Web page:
Acknowledgements

This work was supported by NIH/NIA grant R01 AG033906, OppNet AG0333906 07S1, UF CTSI grant UL1 RR029890, and American Pain Society Future Leaders in Pain Research grant. Publication of this article was funded in part by the University of Florida Open-Access Publishing Fund.

References

  1. Institute of Medicine: Relieving pain in America a blueprint for transforming prevention, care, education, and research. Washington, DC: National Academy of Sciences; 2011:1-4.

  2. Epel E, Blackburn E, Lin J, Dhabhar F, Adler N, Morrow J, et al.: Accelerated telomere shortening in response to life stress.

    PNAS 2004, 101:17312-17315. PubMed Abstract | Publisher Full Text | PubMed Central Full Text OpenURL

  3. Valdes AM, Deary IJ, Gardner J, Kimura M, Lu X, Spector TD, et al.: Leukocyte telomere length is associated with cognitive performance in healthy women.

    Neurobiol Aging 2010, 31:986-992. PubMed Abstract | Publisher Full Text | PubMed Central Full Text OpenURL

  4. Damjanovic AK, Yang Y, Glaser R, Kiecolt-Glaser JK, Nguyen H, Laskowski B, et al.: Accelerated telomere erosion is asociated with a declining immune function of caregivers of Alzheimer's disease patients.

    J Immunol 2007, 179:4249-4254. PubMed Abstract | Publisher Full Text | PubMed Central Full Text OpenURL

  5. Spyridopoulos I, Hoffman J, Aicher A, Brümmendorf TH, Doerr HW, Zeiher AM, et al.: Accelerated telomere shortening in leukocyte subpopulations of patients with coronary heart disease: role of cytomegalovirus seropositivity.

    Circulation 2009, 120:1364-1372. PubMed Abstract | Publisher Full Text OpenURL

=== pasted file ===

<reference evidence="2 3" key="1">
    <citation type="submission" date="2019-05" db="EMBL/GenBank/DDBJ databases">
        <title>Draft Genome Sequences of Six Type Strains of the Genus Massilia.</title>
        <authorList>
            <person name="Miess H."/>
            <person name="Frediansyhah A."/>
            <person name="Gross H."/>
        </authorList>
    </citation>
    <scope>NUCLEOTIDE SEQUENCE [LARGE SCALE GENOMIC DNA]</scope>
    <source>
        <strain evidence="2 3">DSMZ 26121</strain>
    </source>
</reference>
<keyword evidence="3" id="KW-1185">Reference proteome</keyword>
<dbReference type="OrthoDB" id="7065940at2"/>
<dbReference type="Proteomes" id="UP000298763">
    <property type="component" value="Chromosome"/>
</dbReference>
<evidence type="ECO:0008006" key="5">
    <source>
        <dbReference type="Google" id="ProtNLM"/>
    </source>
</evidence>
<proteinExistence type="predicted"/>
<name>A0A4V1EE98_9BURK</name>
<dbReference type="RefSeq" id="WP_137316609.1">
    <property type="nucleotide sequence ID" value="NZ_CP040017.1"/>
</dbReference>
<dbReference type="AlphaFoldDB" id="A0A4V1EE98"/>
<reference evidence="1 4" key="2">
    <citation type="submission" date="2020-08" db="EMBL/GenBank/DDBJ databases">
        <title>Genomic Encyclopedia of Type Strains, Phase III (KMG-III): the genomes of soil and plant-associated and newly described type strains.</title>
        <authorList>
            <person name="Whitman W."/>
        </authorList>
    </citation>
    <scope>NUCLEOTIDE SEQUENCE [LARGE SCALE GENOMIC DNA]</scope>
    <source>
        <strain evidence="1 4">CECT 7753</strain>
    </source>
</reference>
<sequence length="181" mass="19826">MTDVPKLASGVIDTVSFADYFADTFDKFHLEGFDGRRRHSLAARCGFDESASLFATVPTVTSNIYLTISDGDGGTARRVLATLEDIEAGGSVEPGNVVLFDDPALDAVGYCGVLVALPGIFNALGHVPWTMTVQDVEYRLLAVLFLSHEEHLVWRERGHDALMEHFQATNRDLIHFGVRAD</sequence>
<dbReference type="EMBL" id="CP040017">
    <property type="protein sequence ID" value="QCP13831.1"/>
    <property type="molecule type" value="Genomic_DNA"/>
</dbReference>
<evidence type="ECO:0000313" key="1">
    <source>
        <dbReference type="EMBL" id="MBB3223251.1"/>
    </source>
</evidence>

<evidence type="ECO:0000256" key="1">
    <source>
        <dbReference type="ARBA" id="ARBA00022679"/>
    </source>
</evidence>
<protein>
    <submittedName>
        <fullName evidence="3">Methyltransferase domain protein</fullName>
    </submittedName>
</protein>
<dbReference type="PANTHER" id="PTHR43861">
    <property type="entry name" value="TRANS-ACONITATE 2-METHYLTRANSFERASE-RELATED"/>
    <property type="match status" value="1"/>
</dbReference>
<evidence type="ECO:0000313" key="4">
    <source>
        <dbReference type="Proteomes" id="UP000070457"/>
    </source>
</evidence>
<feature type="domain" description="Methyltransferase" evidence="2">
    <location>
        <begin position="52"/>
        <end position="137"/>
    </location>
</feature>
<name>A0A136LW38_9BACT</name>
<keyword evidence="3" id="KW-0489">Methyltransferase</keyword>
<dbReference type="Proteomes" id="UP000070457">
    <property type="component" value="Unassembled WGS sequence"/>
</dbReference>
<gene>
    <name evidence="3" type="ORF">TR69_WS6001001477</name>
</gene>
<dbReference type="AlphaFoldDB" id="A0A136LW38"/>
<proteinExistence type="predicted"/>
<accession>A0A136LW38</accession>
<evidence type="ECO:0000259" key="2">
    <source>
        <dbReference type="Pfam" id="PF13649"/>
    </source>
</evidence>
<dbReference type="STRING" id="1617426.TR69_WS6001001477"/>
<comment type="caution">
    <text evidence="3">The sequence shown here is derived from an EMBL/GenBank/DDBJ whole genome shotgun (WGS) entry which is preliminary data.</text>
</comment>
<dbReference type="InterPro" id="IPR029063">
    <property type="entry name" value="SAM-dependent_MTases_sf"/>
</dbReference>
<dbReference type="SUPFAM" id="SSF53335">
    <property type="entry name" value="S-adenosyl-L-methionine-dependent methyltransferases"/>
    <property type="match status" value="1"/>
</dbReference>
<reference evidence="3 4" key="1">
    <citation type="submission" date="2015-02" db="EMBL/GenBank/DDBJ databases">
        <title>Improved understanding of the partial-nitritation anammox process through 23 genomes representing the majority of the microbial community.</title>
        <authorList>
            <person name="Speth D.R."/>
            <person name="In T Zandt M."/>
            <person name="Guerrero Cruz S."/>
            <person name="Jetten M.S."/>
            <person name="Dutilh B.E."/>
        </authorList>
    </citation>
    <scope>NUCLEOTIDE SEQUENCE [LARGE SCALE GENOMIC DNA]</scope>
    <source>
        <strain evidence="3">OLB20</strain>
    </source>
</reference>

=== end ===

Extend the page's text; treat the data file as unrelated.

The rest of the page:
6. Sahin R, Colla S, Liesa M, Moslehi J, Müller J, Guo M, et al.: Telomere dysfunction induces metabolic and mitochondrial compromise.

    Nature 2011, 470:359-365. PubMed Abstract | Publisher Full Text OpenURL

  7. Chan SR, Blackburn EH: Telomeres and telomerase.

    Philos Trans R Soc Lond 2004, 359:109-121. Publisher Full Text OpenURL

  8. Gilley D, Herbert BS, Huda N, Tanaka H, Reed T: Factors impacting human telomere homeostasis and age-related disease.

    Mech Ageing Dev 2008, 129:27-34. PubMed Abstract | Publisher Full Text OpenURL

  9. Epel E: Psychological and metabolic stress: a recipe for accelerated cellular aging?

    Horm 2009, 8:7-22. OpenURL

  10. Chapman CR, Tuckett RP, Song CW: Pain and stress in a systems perspective: Reciprocal neural, endocrine, and immune interactions.

    J Pain 2008, 9:122-145. PubMed Abstract | Publisher Full Text | PubMed Central Full Text OpenURL

  11. Altman R, Asch E, Bloch D, et al.: Development of criteria for the classification and reporting of osteoarthritis. Classification of osteoarthritis of the knee: Diagnostic and Therapeutic Criteria Committee of the American Rheumatism Association.

    Arthritis Rheum 1986, 29:1039-1049. PubMed Abstract | Publisher Full Text OpenURL

  12. Von Korff M, Ormel J, Keefe FJ, Dworkin SF: Grading the severity of chronic pain.

    Pain 1992, 50:133-149. PubMed Abstract | Publisher Full Text OpenURL

  13. Cohen S, Janicki-Deverts D: Who's stressed? Distributions of psychological stress in the United States in probability samples from 1983, 2006, and 2009.